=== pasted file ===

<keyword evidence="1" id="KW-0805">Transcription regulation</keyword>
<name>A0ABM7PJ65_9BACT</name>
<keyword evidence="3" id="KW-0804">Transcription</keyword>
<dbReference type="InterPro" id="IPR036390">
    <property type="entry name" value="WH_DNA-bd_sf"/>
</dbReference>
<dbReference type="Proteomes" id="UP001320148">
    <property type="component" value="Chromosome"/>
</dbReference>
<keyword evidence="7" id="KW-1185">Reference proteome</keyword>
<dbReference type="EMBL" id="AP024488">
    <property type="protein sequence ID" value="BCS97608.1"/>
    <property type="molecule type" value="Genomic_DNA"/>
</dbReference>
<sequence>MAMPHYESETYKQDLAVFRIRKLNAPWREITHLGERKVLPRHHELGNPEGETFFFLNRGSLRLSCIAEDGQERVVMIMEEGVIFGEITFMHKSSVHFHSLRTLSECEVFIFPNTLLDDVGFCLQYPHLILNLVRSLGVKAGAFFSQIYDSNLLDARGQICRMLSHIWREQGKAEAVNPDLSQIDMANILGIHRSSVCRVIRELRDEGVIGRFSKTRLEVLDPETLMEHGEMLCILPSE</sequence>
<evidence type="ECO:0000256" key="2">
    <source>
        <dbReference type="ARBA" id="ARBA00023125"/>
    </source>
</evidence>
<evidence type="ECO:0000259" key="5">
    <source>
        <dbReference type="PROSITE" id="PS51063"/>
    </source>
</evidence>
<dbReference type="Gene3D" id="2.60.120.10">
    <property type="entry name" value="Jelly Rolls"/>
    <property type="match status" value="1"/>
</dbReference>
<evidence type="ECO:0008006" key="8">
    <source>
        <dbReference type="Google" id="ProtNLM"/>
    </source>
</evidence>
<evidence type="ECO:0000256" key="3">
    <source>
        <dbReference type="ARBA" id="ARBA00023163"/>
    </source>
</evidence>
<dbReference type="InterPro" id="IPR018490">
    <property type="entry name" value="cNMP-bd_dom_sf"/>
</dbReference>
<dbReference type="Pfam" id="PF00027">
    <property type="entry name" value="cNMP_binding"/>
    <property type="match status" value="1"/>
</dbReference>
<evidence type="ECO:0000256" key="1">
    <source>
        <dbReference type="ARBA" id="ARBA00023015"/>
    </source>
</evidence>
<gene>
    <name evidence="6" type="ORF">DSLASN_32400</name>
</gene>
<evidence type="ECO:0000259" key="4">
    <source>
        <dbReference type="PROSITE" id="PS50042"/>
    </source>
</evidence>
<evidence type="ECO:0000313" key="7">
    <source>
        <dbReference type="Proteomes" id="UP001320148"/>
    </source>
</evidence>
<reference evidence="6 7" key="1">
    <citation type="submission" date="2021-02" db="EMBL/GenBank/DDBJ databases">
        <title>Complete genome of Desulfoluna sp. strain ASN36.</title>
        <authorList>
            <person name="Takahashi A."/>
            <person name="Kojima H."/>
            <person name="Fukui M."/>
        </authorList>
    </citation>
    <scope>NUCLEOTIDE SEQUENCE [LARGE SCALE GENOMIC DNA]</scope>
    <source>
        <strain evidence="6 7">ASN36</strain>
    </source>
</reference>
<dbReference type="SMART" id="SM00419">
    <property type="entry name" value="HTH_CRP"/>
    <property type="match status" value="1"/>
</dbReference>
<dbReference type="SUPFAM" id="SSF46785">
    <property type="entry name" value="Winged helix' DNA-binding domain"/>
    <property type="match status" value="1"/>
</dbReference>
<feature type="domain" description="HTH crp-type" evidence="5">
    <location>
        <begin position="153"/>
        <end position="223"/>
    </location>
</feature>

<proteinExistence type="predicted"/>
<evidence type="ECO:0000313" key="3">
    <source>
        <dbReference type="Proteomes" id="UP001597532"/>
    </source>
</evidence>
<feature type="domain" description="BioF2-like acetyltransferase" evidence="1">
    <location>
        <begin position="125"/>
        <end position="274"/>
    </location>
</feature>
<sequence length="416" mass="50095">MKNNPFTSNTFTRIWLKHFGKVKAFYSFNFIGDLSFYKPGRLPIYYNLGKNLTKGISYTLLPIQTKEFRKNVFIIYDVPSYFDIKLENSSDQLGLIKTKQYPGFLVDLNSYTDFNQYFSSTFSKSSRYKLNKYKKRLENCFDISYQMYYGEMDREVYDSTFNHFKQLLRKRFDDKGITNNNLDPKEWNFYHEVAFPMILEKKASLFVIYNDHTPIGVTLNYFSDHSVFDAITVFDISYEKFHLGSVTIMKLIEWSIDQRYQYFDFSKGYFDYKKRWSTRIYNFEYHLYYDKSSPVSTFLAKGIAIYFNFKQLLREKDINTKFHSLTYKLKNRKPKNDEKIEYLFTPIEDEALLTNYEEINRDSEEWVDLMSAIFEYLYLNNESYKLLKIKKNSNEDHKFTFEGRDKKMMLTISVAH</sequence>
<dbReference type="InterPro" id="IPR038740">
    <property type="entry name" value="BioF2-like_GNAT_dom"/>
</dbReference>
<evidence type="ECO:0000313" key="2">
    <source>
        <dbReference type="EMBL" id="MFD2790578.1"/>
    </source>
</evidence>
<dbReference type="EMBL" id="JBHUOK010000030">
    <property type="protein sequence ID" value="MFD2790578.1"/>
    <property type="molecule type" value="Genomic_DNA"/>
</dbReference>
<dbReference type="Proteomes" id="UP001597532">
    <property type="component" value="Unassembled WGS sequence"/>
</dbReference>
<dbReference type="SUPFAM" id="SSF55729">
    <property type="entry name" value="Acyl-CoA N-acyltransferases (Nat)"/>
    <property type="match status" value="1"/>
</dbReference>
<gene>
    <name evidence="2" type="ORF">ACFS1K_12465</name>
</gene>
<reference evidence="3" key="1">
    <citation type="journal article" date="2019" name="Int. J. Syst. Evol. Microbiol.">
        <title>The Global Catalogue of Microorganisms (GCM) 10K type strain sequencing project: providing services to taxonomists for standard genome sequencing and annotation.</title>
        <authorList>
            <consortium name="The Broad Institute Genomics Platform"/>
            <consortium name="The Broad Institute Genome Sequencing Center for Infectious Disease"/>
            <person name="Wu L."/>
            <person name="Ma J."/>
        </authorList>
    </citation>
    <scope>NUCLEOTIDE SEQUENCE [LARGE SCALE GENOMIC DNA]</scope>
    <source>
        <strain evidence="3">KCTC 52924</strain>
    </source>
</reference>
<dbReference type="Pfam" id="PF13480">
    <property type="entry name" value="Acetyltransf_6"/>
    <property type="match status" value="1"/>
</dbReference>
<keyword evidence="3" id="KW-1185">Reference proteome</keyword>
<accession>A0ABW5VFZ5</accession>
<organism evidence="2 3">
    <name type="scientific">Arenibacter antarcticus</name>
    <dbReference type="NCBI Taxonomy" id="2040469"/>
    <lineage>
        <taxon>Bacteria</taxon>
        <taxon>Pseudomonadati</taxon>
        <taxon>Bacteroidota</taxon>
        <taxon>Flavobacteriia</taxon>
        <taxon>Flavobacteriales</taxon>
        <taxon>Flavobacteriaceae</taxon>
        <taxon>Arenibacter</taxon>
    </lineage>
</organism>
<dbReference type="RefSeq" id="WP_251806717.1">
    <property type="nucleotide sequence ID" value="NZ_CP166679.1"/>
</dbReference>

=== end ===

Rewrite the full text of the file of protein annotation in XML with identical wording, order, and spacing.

<keyword evidence="1" id="KW-0805">Transcription regulation</keyword>
<name>A0ABM7PJ65_9BACT</name>
<keyword evidence="3" id="KW-0804">Transcription</keyword>
<dbReference type="InterPro" id="IPR036390">
    <property type="entry name" value="WH_DNA-bd_sf"/>
</dbReference>
<dbReference type="Proteomes" id="UP001320148">
    <property type="component" value="Chromosome"/>
</dbReference>
<keyword evidence="7" id="KW-1185">Reference proteome</keyword>
<dbReference type="EMBL" id="AP024488">
    <property type="protein sequence ID" value="BCS97608.1"/>
    <property type="molecule type" value="Genomic_DNA"/>
</dbReference>
<sequence>MAMPHYESETYKQDLAVFRIRKLNAPWREITHLGERKVLPRHHELGNPEGETFFFLNRGSLRLSCIAEDGQERVVMIMEEGVIFGEITFMHKSSVHFHSLRTLSECEVFIFPNTLLDDVGFCLQYPHLILNLVRSLGVKAGAFFSQIYDSNLLDARGQICRMLSHIWREQGKAEAVNPDLSQIDMANILGIHRSSVCRVIRELRDEGVIGRFSKTRLEVLDPETLMEHGEMLCILPSE</sequence>
<evidence type="ECO:0000256" key="2">
    <source>
        <dbReference type="ARBA" id="ARBA00023125"/>
    </source>
</evidence>
<evidence type="ECO:0000259" key="5">
    <source>
        <dbReference type="PROSITE" id="PS51063"/>
    </source>
</evidence>
<dbReference type="Gene3D" id="2.60.120.10">
    <property type="entry name" value="Jelly Rolls"/>
    <property type="match status" value="1"/>
</dbReference>
<evidence type="ECO:0008006" key="8">
    <source>
        <dbReference type="Google" id="ProtNLM"/>
    </source>
</evidence>
<evidence type="ECO:0000256" key="3">
    <source>
        <dbReference type="ARBA" id="ARBA00023163"/>
    </source>
</evidence>
<dbReference type="InterPro" id="IPR018490">
    <property type="entry name" value="cNMP-bd_dom_sf"/>
</dbReference>
<dbReference type="Pfam" id="PF00027">
    <property type="entry name" value="cNMP_binding"/>
    <property type="match status" value="1"/>
</dbReference>
<evidence type="ECO:0000256" key="1">
    <source>
        <dbReference type="ARBA" id="ARBA00023015"/>
    </source>
</evidence>
<gene>
    <name evidence="6" type="ORF">DSLASN_32400</name>
</gene>
<evidence type="ECO:0000259" key="4">
    <source>
        <dbReference type="PROSITE" id="PS50042"/>
    </source>
</evidence>
<evidence type="ECO:0000313" key="7">
    <source>
        <dbReference type="Proteomes" id="UP001320148"/>
    </source>
</evidence>
<reference evidence="6 7" key="1">
    <citation type="submission" date="2021-02" db="EMBL/GenBank/DDBJ databases">
        <title>Complete genome of Desulfoluna sp. strain ASN36.</title>
        <authorList>
            <person name="Takahashi A."/>
            <person name="Kojima H."/>
            <person name="Fukui M."/>
        </authorList>
    </citation>
    <scope>NUCLEOTIDE SEQUENCE [LARGE SCALE GENOMIC DNA]</scope>
    <source>
        <strain evidence="6 7">ASN36</strain>
    </source>
</reference>
<dbReference type="SMART" id="SM00419">
    <property type="entry name" value="HTH_CRP"/>
    <property type="match status" value="1"/>
</dbReference>
<dbReference type="SUPFAM" id="SSF46785">
    <property type="entry name" value="Winged helix' DNA-binding domain"/>
    <property type="match status" value="1"/>
</dbReference>
<feature type="domain" description="HTH crp-type" evidence="5">
    <location>
        <begin position="153"/>
        <end position="223"/>
    </location>
</feature>

<proteinExistence type="predicted"/>
<evidence type="ECO:0000313" key="3">
    <source>
        <dbReference type="Proteomes" id="UP001597532"/>
    </source>
</evidence>
<feature type="domain" description="BioF2-like acetyltransferase" evidence="1">
    <location>
        <begin position="125"/>
        <end position="274"/>
    </location>
</feature>
<sequence length="416" mass="50095">MKNNPFTSNTFTRIWLKHFGKVKAFYSFNFIGDLSFYKPGRLPIYYNLGKNLTKGISYTLLPIQTKEFRKNVFIIYDVPSYFDIKLENSSDQLGLIKTKQYPGFLVDLNSYTDFNQYFSSTFSKSSRYKLNKYKKRLENCFDISYQMYYGEMDREVYDSTFNHFKQLLRKRFDDKGITNNNLDPKEWNFYHEVAFPMILEKKASLFVIYNDHTPIGVTLNYFSDHSVFDAITVFDISYEKFHLGSVTIMKLIEWSIDQRYQYFDFSKGYFDYKKRWSTRIYNFEYHLYYDKSSPVSTFLAKGIAIYFNFKQLLREKDINTKFHSLTYKLKNRKPKNDEKIEYLFTPIEDEALLTNYEEINRDSEEWVDLMSAIFEYLYLNNESYKLLKIKKNSNEDHKFTFEGRDKKMMLTISVAH</sequence>
<dbReference type="InterPro" id="IPR038740">
    <property type="entry name" value="BioF2-like_GNAT_dom"/>
</dbReference>
<evidence type="ECO:0000313" key="2">
    <source>
        <dbReference type="EMBL" id="MFD2790578.1"/>
    </source>
</evidence>
<dbReference type="EMBL" id="JBHUOK010000030">
    <property type="protein sequence ID" value="MFD2790578.1"/>
    <property type="molecule type" value="Genomic_DNA"/>
</dbReference>
<dbReference type="Proteomes" id="UP001597532">
    <property type="component" value="Unassembled WGS sequence"/>
</dbReference>
<dbReference type="SUPFAM" id="SSF55729">
    <property type="entry name" value="Acyl-CoA N-acyltransferases (Nat)"/>
    <property type="match status" value="1"/>
</dbReference>
<gene>
    <name evidence="2" type="ORF">ACFS1K_12465</name>
</gene>
<reference evidence="3" key="1">
    <citation type="journal article" date="2019" name="Int. J. Syst. Evol. Microbiol.">
        <title>The Global Catalogue of Microorganisms (GCM) 10K type strain sequencing project: providing services to taxonomists for standard genome sequencing and annotation.</title>
        <authorList>
            <consortium name="The Broad Institute Genomics Platform"/>
            <consortium name="The Broad Institute Genome Sequencing Center for Infectious Disease"/>
            <person name="Wu L."/>
            <person name="Ma J."/>
        </authorList>
    </citation>
    <scope>NUCLEOTIDE SEQUENCE [LARGE SCALE GENOMIC DNA]</scope>
    <source>
        <strain evidence="3">KCTC 52924</strain>
    </source>
</reference>
<dbReference type="Pfam" id="PF13480">
    <property type="entry name" value="Acetyltransf_6"/>
    <property type="match status" value="1"/>
</dbReference>
<keyword evidence="3" id="KW-1185">Reference proteome</keyword>
<accession>A0ABW5VFZ5</accession>
<organism evidence="2 3">
    <name type="scientific">Arenibacter antarcticus</name>
    <dbReference type="NCBI Taxonomy" id="2040469"/>
    <lineage>
        <taxon>Bacteria</taxon>
        <taxon>Pseudomonadati</taxon>
        <taxon>Bacteroidota</taxon>
        <taxon>Flavobacteriia</taxon>
        <taxon>Flavobacteriales</taxon>
        <taxon>Flavobacteriaceae</taxon>
        <taxon>Arenibacter</taxon>
    </lineage>
</organism>
<dbReference type="RefSeq" id="WP_251806717.1">
    <property type="nucleotide sequence ID" value="NZ_CP166679.1"/>
</dbReference>